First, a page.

When Rod Steiger received an Academy Award nomination for his performance as Marlon Brando’s brother in On the Waterfront it seemed like he’d made it. However, during the next decade his career went in fits and starts and by the time he was cast to play the lead in The Pawnbroker it was undoubtedly on the wane. That all changed with his performance in Sidney Lumet’s 1964 film, for which he was in the running for a Best Actor Oscar.
The taciturn Sol Nazerman (Steiger), known as ‘Uncle’ to his customers, runs a pawn shop in a New York slum. A survivor of the concentration camps, he deals with his trauma by closing himself off to the world, focusing on making money. Steadfastly ignoring the issues and backgrounds of his clientele. His Puerto Rican assistant (Jaime Sánchez) sees him as a way out of poverty, while he closes his eyes to the activities of his boss (Brock Peters). One event triggers a flood of memories and his past comes back to haunt him.
The Pawnbroker is an unsettling and disturbing drama. As the first American film made from the perspective of a Holocaust survivor, it centres on the impact that period had on Nazerman. It’s a character study of grief and trauma. Indeed, In Steiger’s incredible performance Lumet has a central pivot which makes it so tense and such a powerful piece of cinema. Controversial at the time, The Pawnbroker deals with a number of societal problems through the eyes of intense suffering.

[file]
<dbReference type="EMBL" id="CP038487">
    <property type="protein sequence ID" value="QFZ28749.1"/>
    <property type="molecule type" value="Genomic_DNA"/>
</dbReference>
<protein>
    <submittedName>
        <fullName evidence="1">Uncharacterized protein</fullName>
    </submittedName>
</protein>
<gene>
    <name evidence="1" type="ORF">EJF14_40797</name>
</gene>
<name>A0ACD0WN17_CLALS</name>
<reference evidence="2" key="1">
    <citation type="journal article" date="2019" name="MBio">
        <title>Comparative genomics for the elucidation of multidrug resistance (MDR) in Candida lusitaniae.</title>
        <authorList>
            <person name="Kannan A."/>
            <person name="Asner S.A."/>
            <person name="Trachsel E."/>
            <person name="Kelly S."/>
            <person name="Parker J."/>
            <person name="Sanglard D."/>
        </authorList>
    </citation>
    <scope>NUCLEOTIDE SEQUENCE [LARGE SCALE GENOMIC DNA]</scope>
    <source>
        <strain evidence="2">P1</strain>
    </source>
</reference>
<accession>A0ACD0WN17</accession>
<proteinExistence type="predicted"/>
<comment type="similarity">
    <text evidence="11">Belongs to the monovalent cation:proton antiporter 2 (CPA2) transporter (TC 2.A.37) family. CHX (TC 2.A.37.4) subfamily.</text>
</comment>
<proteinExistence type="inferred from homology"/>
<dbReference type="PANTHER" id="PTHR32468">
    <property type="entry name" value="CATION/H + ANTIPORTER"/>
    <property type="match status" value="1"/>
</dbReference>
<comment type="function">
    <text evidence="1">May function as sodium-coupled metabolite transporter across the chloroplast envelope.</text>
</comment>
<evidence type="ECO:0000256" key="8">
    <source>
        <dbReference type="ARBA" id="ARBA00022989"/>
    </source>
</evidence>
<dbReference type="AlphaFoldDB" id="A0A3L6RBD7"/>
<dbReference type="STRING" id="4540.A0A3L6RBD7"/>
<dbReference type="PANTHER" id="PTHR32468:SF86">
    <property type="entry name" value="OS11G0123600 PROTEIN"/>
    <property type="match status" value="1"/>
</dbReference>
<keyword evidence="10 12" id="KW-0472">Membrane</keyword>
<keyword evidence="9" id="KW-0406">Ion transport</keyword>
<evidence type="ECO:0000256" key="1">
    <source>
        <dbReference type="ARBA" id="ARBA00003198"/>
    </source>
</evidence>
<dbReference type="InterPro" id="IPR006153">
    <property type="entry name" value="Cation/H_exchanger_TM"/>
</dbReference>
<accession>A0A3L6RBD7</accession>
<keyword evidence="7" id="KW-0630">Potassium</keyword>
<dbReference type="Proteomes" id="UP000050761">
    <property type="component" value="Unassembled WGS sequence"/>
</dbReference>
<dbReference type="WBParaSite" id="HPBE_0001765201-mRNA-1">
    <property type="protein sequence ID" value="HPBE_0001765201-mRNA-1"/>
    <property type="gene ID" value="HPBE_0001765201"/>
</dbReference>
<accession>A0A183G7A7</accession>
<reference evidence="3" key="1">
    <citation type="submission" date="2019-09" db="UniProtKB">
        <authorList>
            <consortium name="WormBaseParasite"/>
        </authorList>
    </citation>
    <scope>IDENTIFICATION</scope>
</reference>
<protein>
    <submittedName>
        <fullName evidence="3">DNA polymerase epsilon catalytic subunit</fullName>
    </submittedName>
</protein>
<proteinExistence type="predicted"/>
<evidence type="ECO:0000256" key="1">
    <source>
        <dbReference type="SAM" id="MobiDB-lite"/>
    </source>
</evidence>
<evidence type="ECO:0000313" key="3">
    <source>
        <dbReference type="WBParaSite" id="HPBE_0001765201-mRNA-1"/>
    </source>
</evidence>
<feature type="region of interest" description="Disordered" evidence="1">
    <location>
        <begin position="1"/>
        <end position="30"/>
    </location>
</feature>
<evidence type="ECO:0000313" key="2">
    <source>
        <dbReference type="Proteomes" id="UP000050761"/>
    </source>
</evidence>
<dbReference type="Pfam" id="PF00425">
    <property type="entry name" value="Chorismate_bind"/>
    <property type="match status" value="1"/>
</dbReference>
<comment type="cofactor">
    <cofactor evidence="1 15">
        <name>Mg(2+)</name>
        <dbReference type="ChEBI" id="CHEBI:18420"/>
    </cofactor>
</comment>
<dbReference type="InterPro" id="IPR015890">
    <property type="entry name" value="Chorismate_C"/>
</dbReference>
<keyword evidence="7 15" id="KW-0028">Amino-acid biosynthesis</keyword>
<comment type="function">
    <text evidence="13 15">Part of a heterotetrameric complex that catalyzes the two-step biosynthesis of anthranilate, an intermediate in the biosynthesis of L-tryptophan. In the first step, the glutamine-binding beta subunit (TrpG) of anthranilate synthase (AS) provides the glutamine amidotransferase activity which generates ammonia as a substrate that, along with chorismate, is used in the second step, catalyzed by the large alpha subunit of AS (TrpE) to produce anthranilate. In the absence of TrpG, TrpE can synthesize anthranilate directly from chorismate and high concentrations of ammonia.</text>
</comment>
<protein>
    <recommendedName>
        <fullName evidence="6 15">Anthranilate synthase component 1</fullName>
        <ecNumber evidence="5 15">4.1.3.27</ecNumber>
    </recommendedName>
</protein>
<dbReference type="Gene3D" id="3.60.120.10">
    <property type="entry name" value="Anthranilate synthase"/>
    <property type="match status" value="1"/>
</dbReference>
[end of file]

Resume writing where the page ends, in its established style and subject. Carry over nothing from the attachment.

- Presented in High Definition and Standard Definition
- Newly recorded audio commentary by Maura Spiegel, author of Sidney Lumet: A Life and Annette Insdorf, author of Indelible Shadows: Film and Holocaust
- Guardian Interview: Rod Steiger (1992, 113 mins, audio only): Rod Steiger discusses his career and talks candidly about his mental health issues in this interview with film critic Tom Hutchinson. Recorded at the BFI’s National Film Theatre following a screening of The Pawnbroker
- Now and Then: Quincy Jones (1968, 20 mins): the legendary producer, musician, songwriter and composer is interviewed by Bernard Braden for his never broadcast series Now and Then
- Ten Bob in Winter (1963, 12 mins): Lloyd Reckord’s Ten Bob in Winter is one of the most notable shorts to come out of the BFI Experimental Film Fund. An early classic of Black British cinema about the intriguing social dynamics that arise as a ten shilling note is passed around the Black community.
- The Pawnbroker gallery
- **FIRST PRESSING ONLY** Illustrated booklet including new writing on the film by filmmaker and film historian Jim Hemphill, an essay on Quincy Jones by Nicolas Pillai, and a Sidney Lumet biography by Maura Spiegel
The Pawnbroker is released on Dual Format by the BFI on 16 August.